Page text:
The all-new 2018 Nissan Leaf has more range and more tech

The 2018 Leaf improves on the electric car experience and even has a price drop despite having more features.

2018 Nissan LEAF
The all-new 2018 Nissan Leaf. –Nissan

The Nissan Leaf has been on the market since 2010, and this year, there’s an all-new Leaf to entice electric car fans. At its introduction, electric vehicles were a novelty, but they’re becoming increasingly popular for their efficiency, features, and environmental friendliness.

One of the big challenges facing electric vehicles is mindset. EVs are not the same as good, old, gas-powered vehicles. You need to plug them in rather than gas them up, and charging stations aren’t plentiful everywhere.

That leads to the dreaded range anxiety, or the worry that you’ll run out of juice before finding somewhere to charge. The 2018 Nissan Leaf tries to assuage that fear with a larger capacity 40-kWh battery that increases the range up to 150 miles. For most people, that’s more than enough to manage the daily commute and then some.

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Nissan also addressed the need for this efficient little electric to drive with a bit more verve. The Leaf now has 147 horsepower and 236 pound-feet of torque from an all-new e-powertrain. Electric cars deliver all their torque at once, so acceleration will surprise you. Don’t let that low horsepower number fool you into thinking this car doesn’t move.

It’s a spirited drive that’s plenty fun, and it has good handling. It feels like simply a fun compact car and only reminds you it’s an electric with the notable absence of engine noise and its unique e-Pedal feature. Still, you won’t find yourself thinking about the fact that you’re driving an electric.

The e-Pedal allows for driving with only the accelerator pedal. Yes, it sounds odd because you need to stop at some point and that usually means using the brakes, but you don’t need to press the brake pedal in the Leaf to engage them.

Boston.com Dealer Specials:

As soon as you lift your foot off the gas, the e-Pedal activates regenerative braking, slowing the car and bringing it to a complete stop. It will even hold the car at a stop on a hill, so you don’t need to keep your foot on the brake pedal. The only time you need to use the brake is for aggressive braking, which is only about 10 percent of the time.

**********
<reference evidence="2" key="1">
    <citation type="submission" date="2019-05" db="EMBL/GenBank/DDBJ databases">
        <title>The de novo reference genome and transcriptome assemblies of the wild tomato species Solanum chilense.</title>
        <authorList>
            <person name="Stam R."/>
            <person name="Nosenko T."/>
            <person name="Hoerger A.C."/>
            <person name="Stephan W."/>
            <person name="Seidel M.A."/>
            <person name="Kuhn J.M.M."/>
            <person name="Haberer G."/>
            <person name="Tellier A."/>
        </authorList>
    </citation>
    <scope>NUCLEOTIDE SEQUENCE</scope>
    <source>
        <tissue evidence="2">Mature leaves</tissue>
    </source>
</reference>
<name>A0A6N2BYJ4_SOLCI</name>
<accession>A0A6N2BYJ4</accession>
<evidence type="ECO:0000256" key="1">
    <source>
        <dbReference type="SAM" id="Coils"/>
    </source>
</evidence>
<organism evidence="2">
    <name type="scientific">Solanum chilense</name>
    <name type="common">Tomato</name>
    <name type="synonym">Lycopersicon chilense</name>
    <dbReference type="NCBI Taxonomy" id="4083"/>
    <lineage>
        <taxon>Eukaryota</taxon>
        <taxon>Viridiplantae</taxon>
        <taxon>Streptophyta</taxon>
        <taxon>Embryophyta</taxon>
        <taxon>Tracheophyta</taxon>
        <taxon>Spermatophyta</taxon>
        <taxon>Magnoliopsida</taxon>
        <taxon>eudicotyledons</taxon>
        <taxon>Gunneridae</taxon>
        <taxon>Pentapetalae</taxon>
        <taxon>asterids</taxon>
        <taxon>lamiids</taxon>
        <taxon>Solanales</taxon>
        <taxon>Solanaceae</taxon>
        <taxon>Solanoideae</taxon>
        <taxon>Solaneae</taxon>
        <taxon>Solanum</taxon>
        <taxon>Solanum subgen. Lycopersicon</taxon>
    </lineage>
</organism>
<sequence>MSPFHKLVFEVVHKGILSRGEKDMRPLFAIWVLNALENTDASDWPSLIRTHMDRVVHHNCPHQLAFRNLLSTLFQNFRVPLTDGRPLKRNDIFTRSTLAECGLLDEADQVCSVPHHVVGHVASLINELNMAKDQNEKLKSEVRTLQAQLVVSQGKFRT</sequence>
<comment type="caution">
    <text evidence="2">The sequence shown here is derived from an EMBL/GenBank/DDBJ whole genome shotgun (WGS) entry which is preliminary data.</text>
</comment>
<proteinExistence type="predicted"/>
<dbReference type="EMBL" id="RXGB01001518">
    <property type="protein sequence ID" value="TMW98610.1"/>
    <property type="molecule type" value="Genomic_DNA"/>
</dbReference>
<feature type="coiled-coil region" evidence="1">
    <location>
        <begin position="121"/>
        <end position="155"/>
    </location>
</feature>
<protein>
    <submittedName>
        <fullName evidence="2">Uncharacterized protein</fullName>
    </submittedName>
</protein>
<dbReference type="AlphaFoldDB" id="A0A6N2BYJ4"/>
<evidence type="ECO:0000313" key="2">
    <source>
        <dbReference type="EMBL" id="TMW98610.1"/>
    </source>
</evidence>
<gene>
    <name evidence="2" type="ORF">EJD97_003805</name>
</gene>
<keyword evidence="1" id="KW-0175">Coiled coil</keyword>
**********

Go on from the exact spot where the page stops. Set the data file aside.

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It seems weird — and when you first try driving with the e-Pedal, it is, but only at first. It doesn’t take long to get accustomed to the way the e-Pedal slows the car. After that brief learning curve, driving with only the accelerator is more relaxing.

Of course, Nissan realizes the e-Pedal might not be for everyone. There’s a simple toggle switch that lets you switch back and forth from e-Pedal driving to the usual two-pedal driving depending on your preference.

Nissan added plenty of available safety features into the new Leaf, including ProPilot assist, which is available on all but the base model. This feature maintains the distance to the car ahead using a speed and distance preset by the driver. It also has steering assistance to keep the Leaf in its lane and even applies the brakes to bring the car to a full stop and keep it there until the driver presses the gas pedal.

Another key improvement for the 2018 Leaf is enhanced connectivity, which now features available NissanConnect Services along with the existing NissanConnect EV telematics. These features let you remotely access select vehicle functions through your smartphone, wearable, and even through Alexa. You can monitor your Leaf’s charging status, activate charging, and even turn on the HVAC system. The addition of NissanConnect Services adds features including automatic collision notification, parked car finder, stolen vehicle locator, remote horn and lights, speed alert, and remote lock and unlock.

The 2018 Nissan Leaf is available in three trim levels starting with the S at $29,990 and topping out with the SL at $36,200. You can reserve your Nissan Leaf now with deliveries expected in January.